Aska Temple with William Blake - One More Red Nightmare"
(Nicht Records 2003, neu nichts 022)

Uploaded to Aural Innovations: January 2004

On his last studio album, St. Maria, She Extends Her Hands, John Übel, aka Aska Temple, collaborated with jazz drummer Yuusuke Mukae. Übel’s classical and electronic styles uniquely blended with Mukae’s superb free-jazz drumming style, and the result was so successful that they decided to take the experiment one step further. Adding Kyouichi Tokuyama on guitar to complete the trio, the group headed out to the Kobe jazz livehouse Big Apple where their amazing performance was captured live for this recording.

The tone is set with the opening track, the epic Blue Flower, a swirling excursion of jazz, electronic, and classical music styles. Rather than going totally freeform, Mukae’s drumming holds things together here, exploratory, yet allowing light rhythms to emerge while Ubel’s piano and Kyouichi’s guitar weave around them. The electronics are featherlike, lending small touches, mostly near the beginning, but just enough to add a nice bit of spaciness to the proceedings. One More Red Nightmare doesn’t seem to have anything to do with the King Crimson piece of the same name, but it is darker and heavier than the previous piece, with Kyouichi’s guitar especially taking on an angular, edgy, Frippy sound to it while Übel pounds away on the piano, conjuring up a haze of clashing harmonics and dissonant cadences. Mukae’s drumming is again outstanding, giving cohesion to the chaos without following any rhythmic structure too closely. Together, the three of them find just the right balance. The luminous Moon Voyage Part 3 brings the synthesizer a little more into the front of the mix, as Mukae’s drums get more exploratory, especially towards the end of the piece, sounding like meteorites and space fragments reverberating off the hull of a space ship. The band covers the title track from Hosanna, one of Aska Temple’s studio albums, next. By shortening the piece, and adding in Mukae’s drumming, and some freaky, psychedelic guitar work by Kyouichi, Übel fixes the problems with the original, maintaining its wonderful uplifting feel but without it ever dragging, as he manages to play complex synthesizer and piano lines at the same time! The last track, Purple Rose, is a shorter, free form freakout, starting with an explosion of synth, before diving headlong into a miasmic haze of piano, drums, and guitar. But towards the end, the band spirals off into a bit more of a spacey symphonic realm, with Übel’s synths painting broad washes of sound beneath, creating some lovely textures.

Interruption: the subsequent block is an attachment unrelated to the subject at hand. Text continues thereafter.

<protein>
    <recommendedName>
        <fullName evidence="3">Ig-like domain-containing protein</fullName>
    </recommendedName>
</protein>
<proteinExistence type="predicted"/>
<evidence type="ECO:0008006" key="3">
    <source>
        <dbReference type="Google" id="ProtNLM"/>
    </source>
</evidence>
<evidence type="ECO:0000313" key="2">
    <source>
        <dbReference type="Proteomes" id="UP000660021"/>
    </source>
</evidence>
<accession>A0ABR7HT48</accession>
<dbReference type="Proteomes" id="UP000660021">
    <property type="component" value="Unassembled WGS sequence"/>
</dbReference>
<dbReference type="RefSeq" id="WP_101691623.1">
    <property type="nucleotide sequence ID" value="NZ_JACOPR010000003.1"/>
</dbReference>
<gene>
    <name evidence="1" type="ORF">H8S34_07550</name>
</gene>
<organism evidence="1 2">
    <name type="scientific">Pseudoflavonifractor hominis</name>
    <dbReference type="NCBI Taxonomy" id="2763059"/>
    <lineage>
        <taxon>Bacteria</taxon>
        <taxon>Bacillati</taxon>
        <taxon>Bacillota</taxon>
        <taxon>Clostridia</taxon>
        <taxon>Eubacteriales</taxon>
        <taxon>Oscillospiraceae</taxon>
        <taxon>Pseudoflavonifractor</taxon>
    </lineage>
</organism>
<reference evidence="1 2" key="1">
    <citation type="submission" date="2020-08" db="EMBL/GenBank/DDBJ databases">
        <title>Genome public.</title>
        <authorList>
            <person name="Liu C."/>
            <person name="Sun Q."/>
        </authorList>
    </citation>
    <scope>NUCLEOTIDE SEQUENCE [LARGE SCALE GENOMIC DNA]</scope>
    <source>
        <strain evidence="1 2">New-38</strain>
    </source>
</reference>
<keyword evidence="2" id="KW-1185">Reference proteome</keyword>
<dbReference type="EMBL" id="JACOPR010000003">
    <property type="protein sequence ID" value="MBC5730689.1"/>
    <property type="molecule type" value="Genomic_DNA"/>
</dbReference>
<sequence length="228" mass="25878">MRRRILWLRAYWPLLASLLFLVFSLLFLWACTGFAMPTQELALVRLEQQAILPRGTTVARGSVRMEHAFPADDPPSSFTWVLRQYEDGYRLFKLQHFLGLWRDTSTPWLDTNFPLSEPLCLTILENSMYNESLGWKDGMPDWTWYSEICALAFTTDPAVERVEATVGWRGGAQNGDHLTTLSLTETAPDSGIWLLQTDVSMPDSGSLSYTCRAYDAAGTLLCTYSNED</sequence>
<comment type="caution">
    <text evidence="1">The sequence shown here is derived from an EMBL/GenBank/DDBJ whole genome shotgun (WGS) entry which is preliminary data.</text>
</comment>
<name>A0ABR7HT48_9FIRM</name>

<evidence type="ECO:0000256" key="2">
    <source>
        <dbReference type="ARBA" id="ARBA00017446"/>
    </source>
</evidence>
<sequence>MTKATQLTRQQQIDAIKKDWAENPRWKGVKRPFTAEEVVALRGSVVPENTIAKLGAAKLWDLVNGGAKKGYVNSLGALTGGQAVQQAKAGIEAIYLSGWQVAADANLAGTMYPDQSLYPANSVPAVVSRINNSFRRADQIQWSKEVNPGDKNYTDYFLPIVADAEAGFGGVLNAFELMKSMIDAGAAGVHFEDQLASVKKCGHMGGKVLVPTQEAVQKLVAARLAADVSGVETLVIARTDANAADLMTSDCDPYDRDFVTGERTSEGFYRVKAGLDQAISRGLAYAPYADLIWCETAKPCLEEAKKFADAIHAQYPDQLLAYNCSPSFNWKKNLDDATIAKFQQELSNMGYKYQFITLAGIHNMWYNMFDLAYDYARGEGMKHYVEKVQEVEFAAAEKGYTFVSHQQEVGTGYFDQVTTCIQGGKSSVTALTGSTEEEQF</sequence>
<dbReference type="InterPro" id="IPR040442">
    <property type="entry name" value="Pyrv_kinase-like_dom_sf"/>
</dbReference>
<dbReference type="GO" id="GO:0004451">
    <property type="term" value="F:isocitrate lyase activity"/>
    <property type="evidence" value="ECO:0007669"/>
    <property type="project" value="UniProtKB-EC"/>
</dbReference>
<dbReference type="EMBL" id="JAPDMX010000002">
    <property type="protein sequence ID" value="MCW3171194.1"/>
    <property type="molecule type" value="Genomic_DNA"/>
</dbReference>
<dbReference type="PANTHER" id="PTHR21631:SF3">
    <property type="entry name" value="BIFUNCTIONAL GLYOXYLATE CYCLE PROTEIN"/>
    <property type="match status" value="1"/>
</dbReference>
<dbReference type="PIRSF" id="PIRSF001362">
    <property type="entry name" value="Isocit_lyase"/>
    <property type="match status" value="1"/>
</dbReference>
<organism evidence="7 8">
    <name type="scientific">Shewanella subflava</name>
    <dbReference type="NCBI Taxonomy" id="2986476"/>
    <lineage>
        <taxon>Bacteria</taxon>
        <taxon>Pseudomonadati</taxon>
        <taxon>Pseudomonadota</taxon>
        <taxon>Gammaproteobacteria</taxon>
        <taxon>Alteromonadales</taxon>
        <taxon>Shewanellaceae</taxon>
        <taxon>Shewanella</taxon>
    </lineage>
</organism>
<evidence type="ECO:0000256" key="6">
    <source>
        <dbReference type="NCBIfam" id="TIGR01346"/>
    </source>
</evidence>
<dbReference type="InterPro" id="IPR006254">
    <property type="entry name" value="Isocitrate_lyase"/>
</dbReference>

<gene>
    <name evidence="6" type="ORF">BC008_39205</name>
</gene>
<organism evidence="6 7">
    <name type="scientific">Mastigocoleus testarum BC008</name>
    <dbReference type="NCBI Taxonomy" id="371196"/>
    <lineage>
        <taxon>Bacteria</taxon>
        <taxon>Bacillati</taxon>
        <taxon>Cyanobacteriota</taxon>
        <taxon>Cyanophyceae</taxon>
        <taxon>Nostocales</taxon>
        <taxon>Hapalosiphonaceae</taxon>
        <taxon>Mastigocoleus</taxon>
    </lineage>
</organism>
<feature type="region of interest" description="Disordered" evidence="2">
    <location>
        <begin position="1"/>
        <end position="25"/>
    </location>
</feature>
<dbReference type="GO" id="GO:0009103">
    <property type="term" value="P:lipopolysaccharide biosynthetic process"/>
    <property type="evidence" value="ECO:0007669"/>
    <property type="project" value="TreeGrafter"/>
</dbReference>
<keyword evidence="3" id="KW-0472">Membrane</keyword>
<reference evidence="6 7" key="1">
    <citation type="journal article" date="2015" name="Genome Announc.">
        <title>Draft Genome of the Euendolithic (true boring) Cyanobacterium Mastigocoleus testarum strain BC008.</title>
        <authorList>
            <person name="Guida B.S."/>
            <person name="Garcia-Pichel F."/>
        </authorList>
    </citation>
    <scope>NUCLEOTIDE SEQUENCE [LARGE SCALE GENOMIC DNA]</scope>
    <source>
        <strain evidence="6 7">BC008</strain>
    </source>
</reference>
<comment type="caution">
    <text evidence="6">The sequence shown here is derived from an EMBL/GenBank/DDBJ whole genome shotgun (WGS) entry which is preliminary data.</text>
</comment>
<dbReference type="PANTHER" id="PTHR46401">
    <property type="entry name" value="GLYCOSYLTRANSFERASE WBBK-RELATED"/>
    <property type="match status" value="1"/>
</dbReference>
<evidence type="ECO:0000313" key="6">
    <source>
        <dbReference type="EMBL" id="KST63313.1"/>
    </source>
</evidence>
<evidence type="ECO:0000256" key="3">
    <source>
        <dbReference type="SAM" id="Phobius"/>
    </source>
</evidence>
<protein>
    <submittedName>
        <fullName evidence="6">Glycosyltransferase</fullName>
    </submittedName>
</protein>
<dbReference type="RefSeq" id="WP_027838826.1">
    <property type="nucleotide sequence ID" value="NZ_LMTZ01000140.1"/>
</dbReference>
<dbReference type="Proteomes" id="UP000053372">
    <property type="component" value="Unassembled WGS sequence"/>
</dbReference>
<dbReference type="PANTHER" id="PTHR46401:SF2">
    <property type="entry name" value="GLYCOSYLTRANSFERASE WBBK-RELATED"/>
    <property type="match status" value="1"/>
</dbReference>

All in all, this is one of the finest Aska Temple albums I’ve heard so far, but it is a bit of a departure from the more electronic, Krautrock journeys of his previous works. I think it definitely requires an appreciation for spacey, spiritual, and exploratory jazz like Sun Ra, Alice Coltrane, and Pharoah Sanders. But as the title suggests, fans of some of the jazzier King Crimson stuff may find much to enjoy here too.

You can visit the Aska Temple web site at:
Email Jöhn Übel at:
Contact via snail mail c/o Nicht Records; 198-2 Abeyama; Asuka-Village; Takaichi-Gun; Nara Pref.; 634-0134; Japan.

Reviewed by Jeff Fitzgerald

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